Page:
In the 18th and 19th centuries, Europe was the world. Europe became the dominant power in the world because she had cultivated the power of Mind and functioned with the help of mental planning. Martin Luther symbolized the spirit of the questioning mind. Greek thought in the classical era was mainly the achievement of a few prominent thinkers. But when Mind awakened in Renaissance Europe it awakened in the common man and hence had a far more widespread impact on society. In Renaissance Europe, life prospered because it was energized and organized by Mind as never before.

"One rule of Life is never give up in the middle."

Life vastly prospered in Europe because it was Mind that guided Life. Till today, the question why Hamlet delayed has not been answered, yet Hamlet is still regarded for its greatness. Shakespeare’s Hamlet depicts the birth of mind in the European individual. The reason Hamlet hesitates to seek revenge against his uncle Claudius, who murdered Hamlet’s father, remains an enigma even today. Hamlet was a young dynamic prince itching to kill his unfaithful mother, which his father forbade. He was ordered to kill Claudius instead. Enraged by his mother’s incest, his vital urge was to punish her, not Claudius. His mind tried to compel him to the task unsuccessfully, even writing notes to remind him of his duty. His birth denotes the emergence of incipient Mind, which was indeed out of joint with the vital superstition of those times. He cursed himself that he was born to set it right. The instant his mother dies accidentally of drinking the poison intended for him, Hamlet kills his uncle without hesitation. The strong vital went into action when the vacillating Mind was relieved of its duty. Mind enriched the life of Europe. Science, the basic scientific discoveries, came from Europe.

“India has shown remarkable awareness of the evolutionary needs of our time by legislating guaranteed employment.”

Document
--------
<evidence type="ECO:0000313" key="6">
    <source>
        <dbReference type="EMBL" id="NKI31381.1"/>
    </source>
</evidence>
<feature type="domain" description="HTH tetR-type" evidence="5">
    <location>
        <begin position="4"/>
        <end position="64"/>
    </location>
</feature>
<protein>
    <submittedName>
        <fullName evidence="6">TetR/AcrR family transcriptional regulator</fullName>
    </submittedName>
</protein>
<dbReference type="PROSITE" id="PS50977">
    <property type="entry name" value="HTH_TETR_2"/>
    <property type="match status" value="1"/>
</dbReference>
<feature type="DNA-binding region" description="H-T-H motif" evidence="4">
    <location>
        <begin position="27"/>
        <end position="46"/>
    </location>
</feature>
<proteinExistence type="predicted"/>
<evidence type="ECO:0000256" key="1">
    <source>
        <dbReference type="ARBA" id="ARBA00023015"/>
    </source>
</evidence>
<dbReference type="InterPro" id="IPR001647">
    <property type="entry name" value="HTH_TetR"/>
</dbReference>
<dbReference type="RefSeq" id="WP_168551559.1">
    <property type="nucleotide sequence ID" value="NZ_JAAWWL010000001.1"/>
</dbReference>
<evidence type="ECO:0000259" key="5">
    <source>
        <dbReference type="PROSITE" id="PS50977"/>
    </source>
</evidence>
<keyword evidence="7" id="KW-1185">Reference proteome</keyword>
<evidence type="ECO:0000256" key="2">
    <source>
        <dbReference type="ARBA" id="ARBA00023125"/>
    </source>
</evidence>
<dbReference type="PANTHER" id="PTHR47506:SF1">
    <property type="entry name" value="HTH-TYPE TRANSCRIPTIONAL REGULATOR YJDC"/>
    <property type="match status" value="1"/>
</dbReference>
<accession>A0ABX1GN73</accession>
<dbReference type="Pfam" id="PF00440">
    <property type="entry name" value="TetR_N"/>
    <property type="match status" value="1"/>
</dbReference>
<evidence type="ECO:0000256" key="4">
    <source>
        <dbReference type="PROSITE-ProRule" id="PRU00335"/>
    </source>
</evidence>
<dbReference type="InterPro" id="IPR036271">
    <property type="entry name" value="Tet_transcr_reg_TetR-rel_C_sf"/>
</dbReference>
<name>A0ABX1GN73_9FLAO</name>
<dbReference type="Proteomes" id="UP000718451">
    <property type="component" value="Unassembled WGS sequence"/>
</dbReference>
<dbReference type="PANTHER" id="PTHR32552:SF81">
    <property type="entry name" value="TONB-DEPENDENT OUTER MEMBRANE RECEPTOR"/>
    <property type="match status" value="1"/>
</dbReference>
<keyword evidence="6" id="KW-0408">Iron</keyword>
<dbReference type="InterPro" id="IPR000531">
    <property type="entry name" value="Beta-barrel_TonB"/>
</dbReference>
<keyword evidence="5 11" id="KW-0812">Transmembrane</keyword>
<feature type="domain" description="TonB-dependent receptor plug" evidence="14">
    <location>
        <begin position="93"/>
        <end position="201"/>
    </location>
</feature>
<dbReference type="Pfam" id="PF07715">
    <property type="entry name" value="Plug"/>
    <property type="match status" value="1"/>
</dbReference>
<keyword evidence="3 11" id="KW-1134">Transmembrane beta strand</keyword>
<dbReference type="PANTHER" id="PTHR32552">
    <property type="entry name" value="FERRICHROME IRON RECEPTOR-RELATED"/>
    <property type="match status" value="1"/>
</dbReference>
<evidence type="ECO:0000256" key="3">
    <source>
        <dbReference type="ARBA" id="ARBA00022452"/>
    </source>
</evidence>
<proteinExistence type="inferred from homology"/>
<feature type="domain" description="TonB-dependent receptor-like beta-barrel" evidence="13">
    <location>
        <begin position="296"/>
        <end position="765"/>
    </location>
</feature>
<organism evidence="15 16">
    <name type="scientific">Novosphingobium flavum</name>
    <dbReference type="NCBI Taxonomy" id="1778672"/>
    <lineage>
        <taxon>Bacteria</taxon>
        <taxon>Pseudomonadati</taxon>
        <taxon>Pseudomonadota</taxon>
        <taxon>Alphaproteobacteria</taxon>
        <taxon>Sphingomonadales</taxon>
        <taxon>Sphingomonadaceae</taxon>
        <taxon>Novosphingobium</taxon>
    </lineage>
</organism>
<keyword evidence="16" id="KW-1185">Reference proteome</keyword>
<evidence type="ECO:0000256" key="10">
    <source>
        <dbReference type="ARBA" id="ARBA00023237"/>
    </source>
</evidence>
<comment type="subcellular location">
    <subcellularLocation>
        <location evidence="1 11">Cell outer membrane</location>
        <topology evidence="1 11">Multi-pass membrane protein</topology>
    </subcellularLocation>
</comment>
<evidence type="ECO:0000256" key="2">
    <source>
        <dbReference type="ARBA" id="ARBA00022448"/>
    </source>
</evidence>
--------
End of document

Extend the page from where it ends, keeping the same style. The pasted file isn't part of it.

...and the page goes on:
One rule of Life is never give up in the middle. Europe was unwilling to share power and riches with all. That stopped her progress from reaching its climax and life moved its center of action to the New World where everything was accessible to everybody. There European science transformed itself into scientific technology and brought an abundance of prosperity, comforts and convenience never before seen in the old world. Today, America is accepted as the leader of the world for her economic, political and military power. But that is not the whole truth. She possessed these endowments even before the 2nd World War. They did not bring her the recognition then. Two main factors have brought her the current preeminence: the first is the recognition and importance she gives to individuality and the second factor is the freedom everybody enjoys to progress and advance. But, lately, even America seems to be losing her expansive spirit and is showing signs of a contracting and shrinking culture. She is unwilling to give up nuclear weapons, delays gun control domestically and thrives on overseas arms trade, refuses to ban or even tax financial speculation, neglects the environment, and disregards measures to guaranteed employment and human security. Out of tune with the need of the world at this hour and clinging to retrograde mentality, she may be left behind and forgotten as Greece, Egypt and Rome have been, as leadership moves to those who are more truly willing to lead. India has shown remarkable awareness of the evolutionary needs of our time by legislating guaranteed employment. The world no longer needs Revolutions, but demands Evolution. It is social evolution. Any nation that adamantly holds onto nuclear weapons, refuses gun control and encourages speculation cannot retain her premier position for long.

“Problems such as we know are not real problems. They are of our own making and will disappear if we acquire the right attitude to new ideas and take the right initiatives.”

Like the adults in Hans Christian Andersen’s fairy tale, economists continue to admire the emperor’s clothes. Mistaking money for economics, market for society, they refuse to examine a great thinker’s great insights about future prosperity. Very soon, the world will march ahead, weapons will be eradicated, full employment will be recognized as a fundamental human right, equality will be established, world currency will be instituted, the UN will abolish the veto, undemocratic nations and undemocratic global practices will become a thing of the past. Problems such as we know are not real problems. They are of our own making and will disappear if we acquire the right attitude to new ideas and take the right initiatives.

Author Contact Information

Email : ashokmirra@gmail.com

 

About the Author(s)

Ashok Natarajan

Fellow, World Academy of Art & Science; Secretary, The Mother’s Service Society, Pondicherry, India
Email: secretary@motherservice.org